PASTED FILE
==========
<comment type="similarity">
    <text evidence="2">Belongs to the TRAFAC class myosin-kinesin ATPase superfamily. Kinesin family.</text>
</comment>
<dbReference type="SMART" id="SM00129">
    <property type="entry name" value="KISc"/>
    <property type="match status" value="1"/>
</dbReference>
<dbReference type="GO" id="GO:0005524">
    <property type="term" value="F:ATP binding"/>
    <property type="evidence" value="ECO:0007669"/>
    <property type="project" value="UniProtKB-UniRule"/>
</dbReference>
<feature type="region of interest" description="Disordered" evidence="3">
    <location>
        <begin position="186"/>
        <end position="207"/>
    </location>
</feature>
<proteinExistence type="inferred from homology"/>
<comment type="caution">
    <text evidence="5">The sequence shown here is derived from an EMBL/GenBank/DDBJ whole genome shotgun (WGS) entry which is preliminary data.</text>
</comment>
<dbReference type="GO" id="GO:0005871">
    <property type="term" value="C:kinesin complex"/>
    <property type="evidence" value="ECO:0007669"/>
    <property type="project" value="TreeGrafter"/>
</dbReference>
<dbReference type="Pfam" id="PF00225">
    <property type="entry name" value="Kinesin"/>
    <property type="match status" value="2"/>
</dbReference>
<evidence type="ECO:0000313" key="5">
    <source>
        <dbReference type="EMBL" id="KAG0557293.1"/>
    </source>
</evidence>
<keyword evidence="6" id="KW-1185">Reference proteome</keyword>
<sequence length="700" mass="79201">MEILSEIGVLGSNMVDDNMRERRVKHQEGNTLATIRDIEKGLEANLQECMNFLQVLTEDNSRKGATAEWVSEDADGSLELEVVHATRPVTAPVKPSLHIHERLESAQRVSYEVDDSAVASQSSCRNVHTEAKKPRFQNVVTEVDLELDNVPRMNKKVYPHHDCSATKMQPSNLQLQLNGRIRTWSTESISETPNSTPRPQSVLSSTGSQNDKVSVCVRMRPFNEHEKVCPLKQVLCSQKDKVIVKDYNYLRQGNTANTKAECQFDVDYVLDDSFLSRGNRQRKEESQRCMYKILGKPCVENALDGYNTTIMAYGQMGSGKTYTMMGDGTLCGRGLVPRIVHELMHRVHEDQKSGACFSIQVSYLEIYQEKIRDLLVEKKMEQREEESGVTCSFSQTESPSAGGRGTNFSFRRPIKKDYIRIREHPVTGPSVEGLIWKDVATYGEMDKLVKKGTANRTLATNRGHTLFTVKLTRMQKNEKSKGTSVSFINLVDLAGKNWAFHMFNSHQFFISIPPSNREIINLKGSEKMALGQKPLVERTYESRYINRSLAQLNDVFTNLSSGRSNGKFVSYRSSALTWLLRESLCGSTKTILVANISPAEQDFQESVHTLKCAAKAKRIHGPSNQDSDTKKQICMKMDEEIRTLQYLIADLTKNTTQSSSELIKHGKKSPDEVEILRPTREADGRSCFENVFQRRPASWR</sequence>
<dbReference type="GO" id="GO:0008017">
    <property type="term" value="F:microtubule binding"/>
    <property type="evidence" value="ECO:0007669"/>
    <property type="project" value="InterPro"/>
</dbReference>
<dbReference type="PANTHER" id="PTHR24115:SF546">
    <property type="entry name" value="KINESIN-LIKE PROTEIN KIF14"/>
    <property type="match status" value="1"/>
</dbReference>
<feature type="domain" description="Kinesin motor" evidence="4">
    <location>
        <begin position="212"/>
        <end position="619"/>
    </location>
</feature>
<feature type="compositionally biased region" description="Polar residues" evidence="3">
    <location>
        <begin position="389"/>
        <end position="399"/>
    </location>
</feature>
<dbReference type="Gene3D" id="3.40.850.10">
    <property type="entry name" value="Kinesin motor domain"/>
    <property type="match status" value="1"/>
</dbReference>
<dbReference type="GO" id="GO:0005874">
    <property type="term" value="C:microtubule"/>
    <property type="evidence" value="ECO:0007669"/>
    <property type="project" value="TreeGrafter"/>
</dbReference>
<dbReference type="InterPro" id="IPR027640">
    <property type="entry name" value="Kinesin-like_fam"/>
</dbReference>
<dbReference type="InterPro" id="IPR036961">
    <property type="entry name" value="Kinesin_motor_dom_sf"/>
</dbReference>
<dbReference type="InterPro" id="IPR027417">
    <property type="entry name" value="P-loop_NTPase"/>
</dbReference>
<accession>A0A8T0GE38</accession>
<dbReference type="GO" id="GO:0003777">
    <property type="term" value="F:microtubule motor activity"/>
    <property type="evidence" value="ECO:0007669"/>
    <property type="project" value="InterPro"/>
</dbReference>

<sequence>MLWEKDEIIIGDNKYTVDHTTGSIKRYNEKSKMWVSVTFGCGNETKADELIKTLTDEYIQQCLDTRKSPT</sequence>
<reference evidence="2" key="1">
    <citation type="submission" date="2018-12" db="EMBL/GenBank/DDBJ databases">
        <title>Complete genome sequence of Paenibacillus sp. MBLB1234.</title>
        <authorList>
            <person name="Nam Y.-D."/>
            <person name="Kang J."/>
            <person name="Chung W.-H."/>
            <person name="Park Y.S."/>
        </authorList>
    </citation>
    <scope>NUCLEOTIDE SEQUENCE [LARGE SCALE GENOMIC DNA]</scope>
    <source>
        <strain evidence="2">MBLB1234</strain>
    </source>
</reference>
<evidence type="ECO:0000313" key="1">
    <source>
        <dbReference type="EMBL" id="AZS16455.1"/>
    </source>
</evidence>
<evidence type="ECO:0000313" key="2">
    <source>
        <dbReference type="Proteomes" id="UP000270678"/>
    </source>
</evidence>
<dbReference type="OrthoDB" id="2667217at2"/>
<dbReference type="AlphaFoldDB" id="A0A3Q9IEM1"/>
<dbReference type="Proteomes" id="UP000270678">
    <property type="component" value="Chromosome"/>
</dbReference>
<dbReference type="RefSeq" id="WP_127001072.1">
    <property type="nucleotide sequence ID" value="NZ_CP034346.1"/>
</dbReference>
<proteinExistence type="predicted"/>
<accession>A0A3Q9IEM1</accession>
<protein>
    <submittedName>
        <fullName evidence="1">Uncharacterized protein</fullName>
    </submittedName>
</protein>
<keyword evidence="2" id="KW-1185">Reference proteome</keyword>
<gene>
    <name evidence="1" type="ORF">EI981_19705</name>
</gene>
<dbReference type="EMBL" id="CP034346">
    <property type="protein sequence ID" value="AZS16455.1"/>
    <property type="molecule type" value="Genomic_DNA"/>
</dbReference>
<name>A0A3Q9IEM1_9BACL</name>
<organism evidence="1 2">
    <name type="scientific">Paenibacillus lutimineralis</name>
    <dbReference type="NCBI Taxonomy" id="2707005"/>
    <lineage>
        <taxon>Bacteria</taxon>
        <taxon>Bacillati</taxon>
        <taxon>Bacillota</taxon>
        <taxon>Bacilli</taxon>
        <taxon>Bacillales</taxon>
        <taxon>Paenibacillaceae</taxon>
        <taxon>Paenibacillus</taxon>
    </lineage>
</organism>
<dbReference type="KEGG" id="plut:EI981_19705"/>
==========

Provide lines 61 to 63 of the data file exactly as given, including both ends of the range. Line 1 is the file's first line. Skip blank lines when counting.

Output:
    <property type="entry name" value="Kinesin motor domain"/>
    <property type="match status" value="1"/>
</dbReference>